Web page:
The Eq class defines equality (==) and inequality (/=). All the basic datatypes exported by the Prelude are instances of Eq, and Eq may be derived for any datatype whose constituents are also instances of Eq.
Minimal complete definition: either == or /=.
Haskell formula manipulation program
> F a ~ Bool
Compare portions of two arrays for equality. No bounds checking is performed.
Shell command that finds files with equal content in a given set of files. This is useful for finding duplicates in a set of documents where the same document might have been stored by accident with different names. Use it like
> equal-files `find my_dir -type f`
> find my_dir -type f | xargs equal-files
If the file names contain spaces, better use
> find my_dir -type f -printf "'%p'\n" | xargs equal-files
> equal_files -r my_dir
The program reads all input files simultaneously, driven by sorting and grouping of their content. However be prepared that due to the simultaneous access you may exceed the admissible number of opened files. Thus you may prefer to run it like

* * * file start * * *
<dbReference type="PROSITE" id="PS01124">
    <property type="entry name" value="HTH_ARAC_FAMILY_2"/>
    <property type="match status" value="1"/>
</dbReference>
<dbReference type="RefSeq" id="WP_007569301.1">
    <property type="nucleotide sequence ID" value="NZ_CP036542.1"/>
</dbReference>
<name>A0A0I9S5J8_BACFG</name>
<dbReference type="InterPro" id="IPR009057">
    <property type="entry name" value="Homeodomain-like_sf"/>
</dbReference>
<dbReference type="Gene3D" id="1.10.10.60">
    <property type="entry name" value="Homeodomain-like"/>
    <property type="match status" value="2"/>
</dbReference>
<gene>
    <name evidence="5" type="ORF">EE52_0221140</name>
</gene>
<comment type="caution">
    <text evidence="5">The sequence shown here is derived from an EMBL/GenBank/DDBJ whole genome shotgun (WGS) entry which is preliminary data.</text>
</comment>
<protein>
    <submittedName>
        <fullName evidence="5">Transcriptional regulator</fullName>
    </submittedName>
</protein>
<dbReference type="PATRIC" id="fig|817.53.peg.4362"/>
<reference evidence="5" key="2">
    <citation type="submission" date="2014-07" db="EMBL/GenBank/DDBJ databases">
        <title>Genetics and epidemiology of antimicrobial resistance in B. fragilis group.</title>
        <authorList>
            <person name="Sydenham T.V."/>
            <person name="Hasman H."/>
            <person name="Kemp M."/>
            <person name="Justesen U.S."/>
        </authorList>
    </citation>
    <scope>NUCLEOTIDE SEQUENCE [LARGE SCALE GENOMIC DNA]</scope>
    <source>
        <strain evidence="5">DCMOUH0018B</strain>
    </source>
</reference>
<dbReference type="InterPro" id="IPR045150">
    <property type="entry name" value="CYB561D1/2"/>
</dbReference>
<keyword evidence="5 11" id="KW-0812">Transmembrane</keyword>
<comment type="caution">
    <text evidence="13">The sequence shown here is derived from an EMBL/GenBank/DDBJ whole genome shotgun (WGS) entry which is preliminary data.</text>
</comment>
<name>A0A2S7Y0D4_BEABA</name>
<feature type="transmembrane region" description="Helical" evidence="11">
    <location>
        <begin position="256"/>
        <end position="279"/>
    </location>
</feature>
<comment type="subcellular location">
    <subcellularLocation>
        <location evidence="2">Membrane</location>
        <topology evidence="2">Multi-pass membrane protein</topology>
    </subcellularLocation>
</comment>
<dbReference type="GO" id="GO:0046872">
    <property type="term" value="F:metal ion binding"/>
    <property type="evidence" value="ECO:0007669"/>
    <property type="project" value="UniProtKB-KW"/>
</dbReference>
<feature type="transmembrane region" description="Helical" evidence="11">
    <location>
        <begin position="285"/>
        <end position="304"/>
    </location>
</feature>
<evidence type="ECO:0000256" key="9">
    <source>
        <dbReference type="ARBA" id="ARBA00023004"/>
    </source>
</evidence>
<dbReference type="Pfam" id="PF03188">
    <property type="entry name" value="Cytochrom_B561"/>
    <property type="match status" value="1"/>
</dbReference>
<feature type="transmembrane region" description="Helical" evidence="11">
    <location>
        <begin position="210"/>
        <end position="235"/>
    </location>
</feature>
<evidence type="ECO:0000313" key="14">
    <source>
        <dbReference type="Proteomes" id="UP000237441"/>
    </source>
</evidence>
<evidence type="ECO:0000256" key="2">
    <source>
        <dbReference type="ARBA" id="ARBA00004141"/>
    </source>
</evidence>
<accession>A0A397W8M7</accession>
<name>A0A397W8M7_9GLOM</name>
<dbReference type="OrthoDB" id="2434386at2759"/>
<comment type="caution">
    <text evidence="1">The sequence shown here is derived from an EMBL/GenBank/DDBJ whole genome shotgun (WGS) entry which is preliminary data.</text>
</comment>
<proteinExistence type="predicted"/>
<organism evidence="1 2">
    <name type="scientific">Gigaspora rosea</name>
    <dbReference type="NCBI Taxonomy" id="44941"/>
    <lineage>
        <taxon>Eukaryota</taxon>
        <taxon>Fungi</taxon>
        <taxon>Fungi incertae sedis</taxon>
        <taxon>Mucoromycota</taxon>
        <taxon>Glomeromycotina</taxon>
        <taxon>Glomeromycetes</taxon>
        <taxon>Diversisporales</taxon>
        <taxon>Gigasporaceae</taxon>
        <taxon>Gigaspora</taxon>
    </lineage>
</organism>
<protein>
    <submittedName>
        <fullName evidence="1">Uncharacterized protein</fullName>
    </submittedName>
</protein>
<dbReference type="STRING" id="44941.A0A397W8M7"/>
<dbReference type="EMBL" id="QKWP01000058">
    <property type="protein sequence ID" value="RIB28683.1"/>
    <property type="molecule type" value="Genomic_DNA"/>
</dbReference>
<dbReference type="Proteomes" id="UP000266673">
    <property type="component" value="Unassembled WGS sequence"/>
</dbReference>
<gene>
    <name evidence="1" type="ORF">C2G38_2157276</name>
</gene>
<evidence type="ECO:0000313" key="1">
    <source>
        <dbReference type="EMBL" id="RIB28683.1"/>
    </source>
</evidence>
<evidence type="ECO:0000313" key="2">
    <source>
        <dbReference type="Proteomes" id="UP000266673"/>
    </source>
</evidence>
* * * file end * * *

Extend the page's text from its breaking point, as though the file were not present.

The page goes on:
> equal_files -r -p 512 my_dir
The program can be used as a nice example of a declarative yet efficient implementation of a non-trivial algorithm, that is enabled by lazy evaluation.
Equality of two FilePaths. If you call System.Directory.canonicalizePath first this has a much better chance of working. Note that this doesn't follow symlinks or DOSNAM~1s.
> x == y ==> equalFilePath x y
> normalise x == normalise y ==> equalFilePath x y
> Posix: equalFilePath "foo" "foo/"
> Posix: not (equalFilePath "foo" "/foo")
> Posix: not (equalFilePath "foo" "FOO")
> Windows: equalFilePath "foo" "FOO"
A '=' character
This is an implementation of Tarjan's Union-Find algorithm (Robert E. Tarjan. "Efficiency of a Good But Not Linear Set Union Algorithm", JACM 22(2), 1975) in order to maintain an equivalence relation. This implementation is a port of the union-find package using the ST monad transformer (instead of the IO monad).
Evaluates its first argument to head normal form, and then returns its second argument as the result.
Evaluate each action in the sequence from left to right, and collect the results.
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